September 16, 2010
By Mike Collins
Air racers, and air racing enthusiasts, have been arriving in Reno, Nev., for the forty-seventh annual National Championship Air Races. The races officially began Sept. 15, with a qualifying period and heat races.
Reno features racing by six classes of aircraft. The fastest, in the Unlimited and Jet classes, reach speeds of more than 500 mph. The event also boasts a large static aircraft display. Race events continue until the Unlimited championship race on Sunday afternoon.
Daily airshows, featuring the Canadian Forces’ Snowbirds demonstration team, Kent Pietsch, David Martin, Greg Poe, and others—as well as military flight demonstrations—also are on the schedule.
Reno/Stead Airport is closed to transient traffic during the races. Pilots planning flights in the area should anticipate temporary flight restrictions.
This is what’s left of the prop hub of Relentless, after the NXT lost its prop in qualification flying Tuesday.
John Zayac of Centennial, Colo., pilot of the McDonald Racer #37—and a 10-year veteran of the air races at Reno—has set a high mark for his performance this year. After winning first place in the T-6 Bronze Class in 2003, he advanced through the T-6 Silver Class and currently races in the highly competitive T-6 Gold Class—which he hopes to win this year. “Our three major goals for 2010 Reno Air Races are to promote children interested in aviation, break and maintain the T-6 air racing speed record, and to win first place in the T-6 Gold,” he said.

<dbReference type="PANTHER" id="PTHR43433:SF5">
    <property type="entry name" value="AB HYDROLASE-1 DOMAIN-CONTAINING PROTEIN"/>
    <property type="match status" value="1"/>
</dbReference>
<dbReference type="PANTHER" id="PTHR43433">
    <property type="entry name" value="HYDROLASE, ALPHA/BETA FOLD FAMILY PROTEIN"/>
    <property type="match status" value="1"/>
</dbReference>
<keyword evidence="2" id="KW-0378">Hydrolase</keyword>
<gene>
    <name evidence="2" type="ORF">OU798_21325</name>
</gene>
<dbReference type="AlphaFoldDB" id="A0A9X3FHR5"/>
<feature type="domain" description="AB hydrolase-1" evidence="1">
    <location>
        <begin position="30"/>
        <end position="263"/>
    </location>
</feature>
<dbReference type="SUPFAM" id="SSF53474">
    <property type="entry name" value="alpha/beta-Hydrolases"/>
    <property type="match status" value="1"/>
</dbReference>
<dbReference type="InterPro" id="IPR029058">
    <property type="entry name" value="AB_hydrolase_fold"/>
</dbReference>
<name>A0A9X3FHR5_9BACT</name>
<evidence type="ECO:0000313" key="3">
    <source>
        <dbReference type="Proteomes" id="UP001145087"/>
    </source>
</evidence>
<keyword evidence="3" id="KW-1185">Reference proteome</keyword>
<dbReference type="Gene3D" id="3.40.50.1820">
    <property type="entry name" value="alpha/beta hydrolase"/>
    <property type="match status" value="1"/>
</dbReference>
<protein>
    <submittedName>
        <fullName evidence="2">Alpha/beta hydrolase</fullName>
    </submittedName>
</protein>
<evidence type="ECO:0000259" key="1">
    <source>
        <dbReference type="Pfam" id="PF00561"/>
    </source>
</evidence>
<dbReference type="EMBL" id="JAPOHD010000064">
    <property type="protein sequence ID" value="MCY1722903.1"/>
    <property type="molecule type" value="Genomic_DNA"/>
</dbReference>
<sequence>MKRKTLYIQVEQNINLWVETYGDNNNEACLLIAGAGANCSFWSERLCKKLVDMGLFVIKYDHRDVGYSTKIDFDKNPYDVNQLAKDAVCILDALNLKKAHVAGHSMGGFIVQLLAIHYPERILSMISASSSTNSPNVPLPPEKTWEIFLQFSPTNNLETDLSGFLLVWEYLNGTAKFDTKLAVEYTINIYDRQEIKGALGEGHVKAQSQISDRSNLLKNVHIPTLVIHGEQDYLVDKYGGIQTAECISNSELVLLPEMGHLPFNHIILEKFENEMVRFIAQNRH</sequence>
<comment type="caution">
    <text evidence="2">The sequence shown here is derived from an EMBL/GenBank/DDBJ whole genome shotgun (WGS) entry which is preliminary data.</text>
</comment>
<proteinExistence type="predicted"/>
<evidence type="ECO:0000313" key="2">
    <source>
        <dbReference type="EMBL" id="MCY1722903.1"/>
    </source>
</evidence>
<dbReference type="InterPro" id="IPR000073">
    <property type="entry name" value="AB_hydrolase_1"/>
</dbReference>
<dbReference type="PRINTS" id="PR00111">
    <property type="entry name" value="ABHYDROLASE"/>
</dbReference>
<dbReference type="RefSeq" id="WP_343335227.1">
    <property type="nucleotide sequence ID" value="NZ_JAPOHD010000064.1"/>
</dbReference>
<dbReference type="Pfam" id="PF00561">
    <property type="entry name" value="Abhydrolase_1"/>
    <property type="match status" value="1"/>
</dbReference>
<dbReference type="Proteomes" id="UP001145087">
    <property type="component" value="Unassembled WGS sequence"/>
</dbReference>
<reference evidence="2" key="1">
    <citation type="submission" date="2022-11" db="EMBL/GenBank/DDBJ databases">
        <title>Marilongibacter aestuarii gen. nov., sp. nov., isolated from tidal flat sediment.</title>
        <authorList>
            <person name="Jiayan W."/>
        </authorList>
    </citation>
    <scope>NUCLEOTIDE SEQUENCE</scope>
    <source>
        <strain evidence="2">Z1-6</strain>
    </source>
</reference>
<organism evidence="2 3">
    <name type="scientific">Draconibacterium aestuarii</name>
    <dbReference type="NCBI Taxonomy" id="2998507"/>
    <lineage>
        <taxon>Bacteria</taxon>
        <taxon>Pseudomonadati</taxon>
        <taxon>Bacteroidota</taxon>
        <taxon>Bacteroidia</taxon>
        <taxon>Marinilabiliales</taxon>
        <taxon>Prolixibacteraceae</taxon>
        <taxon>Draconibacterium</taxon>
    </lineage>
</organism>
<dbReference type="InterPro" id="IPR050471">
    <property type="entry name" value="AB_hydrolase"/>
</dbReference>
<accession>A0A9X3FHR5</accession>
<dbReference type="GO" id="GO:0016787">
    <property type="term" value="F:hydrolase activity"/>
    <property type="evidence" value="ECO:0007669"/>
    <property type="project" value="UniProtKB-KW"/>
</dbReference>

Zayac and his crew may have some tweaking to do. Nick Macy set a Reno record during qualifications on Sept. 14 in his T-6, Six-Cat, which was clocked at 244.539 mph. That beat the previous record, 243.083 mph, which was set in 2008. Zayac placed third in the qualifications, with a speed of 233.444 mph.
Also on Sept. 14, Kevin Eldredge of San Luis Obispo, Calif., flying his NXT, Relentless, lost his propeller during Super Sport qualification flying. In spite of that, and the resulting engine damage, Eldredge landed safely.
If you want to follow the races but cannot attend, a daily podcast and updated results are available on the National Championship Air Races website.
Mike Collins has worked for AOPA’s media network since 1994. He holds a private pilot certificate with an instrument rating.
A touch of history, affordable flying, unique sightseeing, a good meal, and a community of pilots: Isn’t that what general aviation is all about?
Getting the job done on the local and national levels requires long-term planning, a hands-on approach, and keeping the effort moving, said Sean Collins, AOPA’s Eastern regional manager.
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